In mammographic imaging, the presence of microcalcifications, small deposits of calcium in the breast, is a primary indicator of breast cancer. However, not all microcalcifications are malignant and their distribution within the breast can be used to indicate whether clusters of microcalcifications are benign or malignant. Computer-aided diagnosis (CAD) systems can be employed to help classify such microcalcification clusters. In this paper a novel method for classifying microcalcification clusters is presented by representing discrete mereotopological relations between the individual microcalcifications over a range of scales in the form of a mereotopological barcode. This barcode based representation is able to model complex relations between multiple regions and the results on mammographic microcalcification data shows the effectiveness of this approach. Classification accuracies of 95% and 80% are achieved on the MIAS and DDSM datasets, respectively. These results are comparable to existing state-of-the art methods. This work also demonstrates that mereotopological barcodes could be used to help trained clinicians in their diagnosis by providing a clinical interpretation of barcodes that represent both benign and malignant cases.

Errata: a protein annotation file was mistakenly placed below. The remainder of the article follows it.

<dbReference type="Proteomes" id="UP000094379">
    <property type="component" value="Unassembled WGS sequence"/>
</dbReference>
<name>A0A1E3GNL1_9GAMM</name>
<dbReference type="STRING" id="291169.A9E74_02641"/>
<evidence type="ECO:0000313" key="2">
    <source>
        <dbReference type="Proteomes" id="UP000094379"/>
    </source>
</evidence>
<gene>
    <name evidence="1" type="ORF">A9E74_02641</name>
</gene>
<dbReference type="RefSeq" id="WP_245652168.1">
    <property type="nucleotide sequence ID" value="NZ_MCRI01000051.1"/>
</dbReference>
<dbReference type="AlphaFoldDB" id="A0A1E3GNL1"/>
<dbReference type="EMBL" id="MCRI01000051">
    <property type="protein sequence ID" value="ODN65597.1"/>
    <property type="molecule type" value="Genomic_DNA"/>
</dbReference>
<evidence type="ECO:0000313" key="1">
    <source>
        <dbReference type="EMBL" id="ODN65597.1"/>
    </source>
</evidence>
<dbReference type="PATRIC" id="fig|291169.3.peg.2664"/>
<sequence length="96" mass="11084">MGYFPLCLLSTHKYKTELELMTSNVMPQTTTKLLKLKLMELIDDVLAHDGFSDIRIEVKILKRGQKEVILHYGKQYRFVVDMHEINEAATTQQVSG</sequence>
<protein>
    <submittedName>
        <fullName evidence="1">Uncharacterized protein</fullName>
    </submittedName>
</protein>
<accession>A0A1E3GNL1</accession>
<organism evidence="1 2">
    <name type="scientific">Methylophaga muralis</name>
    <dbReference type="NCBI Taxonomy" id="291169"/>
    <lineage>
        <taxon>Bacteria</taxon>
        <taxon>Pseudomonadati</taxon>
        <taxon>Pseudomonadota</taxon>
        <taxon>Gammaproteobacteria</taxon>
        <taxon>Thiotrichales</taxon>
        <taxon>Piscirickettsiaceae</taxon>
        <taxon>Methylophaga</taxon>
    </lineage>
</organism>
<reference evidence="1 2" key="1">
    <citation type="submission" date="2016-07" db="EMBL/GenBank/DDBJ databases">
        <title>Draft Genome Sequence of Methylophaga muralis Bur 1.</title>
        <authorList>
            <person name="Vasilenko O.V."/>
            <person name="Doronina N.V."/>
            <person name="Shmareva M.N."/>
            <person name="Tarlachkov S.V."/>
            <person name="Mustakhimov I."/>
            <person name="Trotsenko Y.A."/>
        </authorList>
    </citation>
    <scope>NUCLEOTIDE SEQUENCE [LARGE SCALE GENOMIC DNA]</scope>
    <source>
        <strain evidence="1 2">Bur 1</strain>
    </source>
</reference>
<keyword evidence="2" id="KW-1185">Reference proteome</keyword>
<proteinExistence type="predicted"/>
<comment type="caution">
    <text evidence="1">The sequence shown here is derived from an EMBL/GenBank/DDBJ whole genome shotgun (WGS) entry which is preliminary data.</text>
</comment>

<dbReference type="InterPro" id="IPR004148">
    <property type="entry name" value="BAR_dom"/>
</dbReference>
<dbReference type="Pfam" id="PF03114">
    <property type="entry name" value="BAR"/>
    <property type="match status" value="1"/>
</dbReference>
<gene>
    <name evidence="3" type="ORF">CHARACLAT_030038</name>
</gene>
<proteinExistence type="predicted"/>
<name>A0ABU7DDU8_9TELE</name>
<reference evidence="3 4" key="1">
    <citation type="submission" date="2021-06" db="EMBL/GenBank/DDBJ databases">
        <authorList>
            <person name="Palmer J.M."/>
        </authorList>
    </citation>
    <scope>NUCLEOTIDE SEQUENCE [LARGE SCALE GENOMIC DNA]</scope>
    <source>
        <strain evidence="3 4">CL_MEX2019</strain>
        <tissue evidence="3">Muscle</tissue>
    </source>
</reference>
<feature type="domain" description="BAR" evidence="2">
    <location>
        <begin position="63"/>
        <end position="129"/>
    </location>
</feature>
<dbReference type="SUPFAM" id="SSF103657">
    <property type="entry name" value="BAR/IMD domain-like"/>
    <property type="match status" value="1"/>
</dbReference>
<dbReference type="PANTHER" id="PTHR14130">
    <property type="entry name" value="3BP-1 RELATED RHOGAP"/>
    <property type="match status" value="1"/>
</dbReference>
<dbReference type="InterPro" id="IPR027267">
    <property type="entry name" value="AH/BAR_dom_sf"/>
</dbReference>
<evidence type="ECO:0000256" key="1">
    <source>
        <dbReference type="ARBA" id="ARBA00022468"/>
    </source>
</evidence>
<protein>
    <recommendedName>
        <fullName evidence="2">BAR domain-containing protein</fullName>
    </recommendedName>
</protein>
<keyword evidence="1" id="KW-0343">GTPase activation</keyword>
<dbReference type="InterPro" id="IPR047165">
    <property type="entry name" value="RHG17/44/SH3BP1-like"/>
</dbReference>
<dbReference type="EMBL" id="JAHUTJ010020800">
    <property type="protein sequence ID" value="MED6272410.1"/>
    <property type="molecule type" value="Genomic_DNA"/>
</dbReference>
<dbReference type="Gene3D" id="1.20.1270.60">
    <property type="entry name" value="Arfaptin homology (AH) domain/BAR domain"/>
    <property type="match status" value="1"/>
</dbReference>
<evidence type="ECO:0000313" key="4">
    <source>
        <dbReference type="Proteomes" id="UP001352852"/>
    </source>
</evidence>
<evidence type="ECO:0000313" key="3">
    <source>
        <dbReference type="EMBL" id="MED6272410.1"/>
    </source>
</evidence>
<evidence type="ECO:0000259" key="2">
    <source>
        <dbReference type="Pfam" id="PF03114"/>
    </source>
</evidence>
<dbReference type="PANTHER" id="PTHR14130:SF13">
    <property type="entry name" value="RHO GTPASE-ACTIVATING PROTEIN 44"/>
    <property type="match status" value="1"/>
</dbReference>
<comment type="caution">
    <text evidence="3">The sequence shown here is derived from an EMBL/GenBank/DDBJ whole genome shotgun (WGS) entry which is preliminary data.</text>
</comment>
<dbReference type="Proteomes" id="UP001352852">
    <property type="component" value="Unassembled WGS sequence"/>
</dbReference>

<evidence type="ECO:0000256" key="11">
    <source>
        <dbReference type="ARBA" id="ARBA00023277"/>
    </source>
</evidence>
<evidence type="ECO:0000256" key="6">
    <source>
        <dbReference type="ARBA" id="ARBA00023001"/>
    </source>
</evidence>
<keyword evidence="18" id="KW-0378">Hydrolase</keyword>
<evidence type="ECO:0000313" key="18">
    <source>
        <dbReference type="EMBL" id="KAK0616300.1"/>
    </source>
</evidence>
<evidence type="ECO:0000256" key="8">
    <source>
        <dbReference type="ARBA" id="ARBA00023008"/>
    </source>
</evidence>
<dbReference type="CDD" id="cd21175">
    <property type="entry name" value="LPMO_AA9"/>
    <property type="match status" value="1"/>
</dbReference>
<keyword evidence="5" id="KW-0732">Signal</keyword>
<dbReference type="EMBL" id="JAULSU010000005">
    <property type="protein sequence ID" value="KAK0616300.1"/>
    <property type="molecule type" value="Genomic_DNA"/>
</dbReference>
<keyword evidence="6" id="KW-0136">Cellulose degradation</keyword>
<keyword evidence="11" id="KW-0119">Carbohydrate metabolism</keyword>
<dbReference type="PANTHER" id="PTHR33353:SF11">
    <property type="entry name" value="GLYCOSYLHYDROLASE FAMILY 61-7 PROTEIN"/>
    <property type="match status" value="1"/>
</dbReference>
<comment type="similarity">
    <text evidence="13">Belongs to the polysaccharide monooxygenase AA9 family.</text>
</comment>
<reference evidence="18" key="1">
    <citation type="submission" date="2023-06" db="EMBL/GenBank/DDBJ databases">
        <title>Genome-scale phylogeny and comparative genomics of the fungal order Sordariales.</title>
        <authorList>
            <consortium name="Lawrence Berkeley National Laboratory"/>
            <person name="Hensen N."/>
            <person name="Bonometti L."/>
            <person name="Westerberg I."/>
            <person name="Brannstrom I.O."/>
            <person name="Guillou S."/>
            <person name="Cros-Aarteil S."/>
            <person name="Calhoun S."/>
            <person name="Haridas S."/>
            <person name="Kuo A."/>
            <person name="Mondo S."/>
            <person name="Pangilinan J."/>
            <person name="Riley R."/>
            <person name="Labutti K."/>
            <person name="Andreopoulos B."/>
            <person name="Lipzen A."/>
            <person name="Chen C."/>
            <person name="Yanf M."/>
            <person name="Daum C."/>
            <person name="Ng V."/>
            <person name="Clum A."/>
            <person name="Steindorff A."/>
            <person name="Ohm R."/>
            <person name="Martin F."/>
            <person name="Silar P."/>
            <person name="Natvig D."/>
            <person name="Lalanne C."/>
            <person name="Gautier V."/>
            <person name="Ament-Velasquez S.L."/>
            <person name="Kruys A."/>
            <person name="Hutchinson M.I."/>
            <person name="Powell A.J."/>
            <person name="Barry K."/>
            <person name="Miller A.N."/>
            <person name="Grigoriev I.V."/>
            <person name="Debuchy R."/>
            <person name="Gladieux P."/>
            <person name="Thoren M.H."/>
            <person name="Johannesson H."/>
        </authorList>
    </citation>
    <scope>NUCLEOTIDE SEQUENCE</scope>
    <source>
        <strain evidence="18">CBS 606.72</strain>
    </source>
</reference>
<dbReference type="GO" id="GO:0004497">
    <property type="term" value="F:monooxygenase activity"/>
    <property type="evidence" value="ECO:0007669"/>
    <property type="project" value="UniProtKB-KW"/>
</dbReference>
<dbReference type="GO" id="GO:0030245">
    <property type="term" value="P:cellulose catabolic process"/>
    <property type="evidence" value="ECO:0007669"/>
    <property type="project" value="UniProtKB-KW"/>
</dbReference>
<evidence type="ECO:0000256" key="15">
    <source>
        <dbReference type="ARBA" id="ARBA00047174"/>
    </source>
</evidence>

|Number of pages||7|
|Journal||Pattern Recognition Letters|
|Early online date||01 Jul 2014|
|Publication status||Published - 01 Oct 2014|
FingerprintDive into the research topics of 'Modelling mammographic microcalcification clusters using persistent mereotopology'. Together they form a unique fingerprint.
Person: Teaching And Research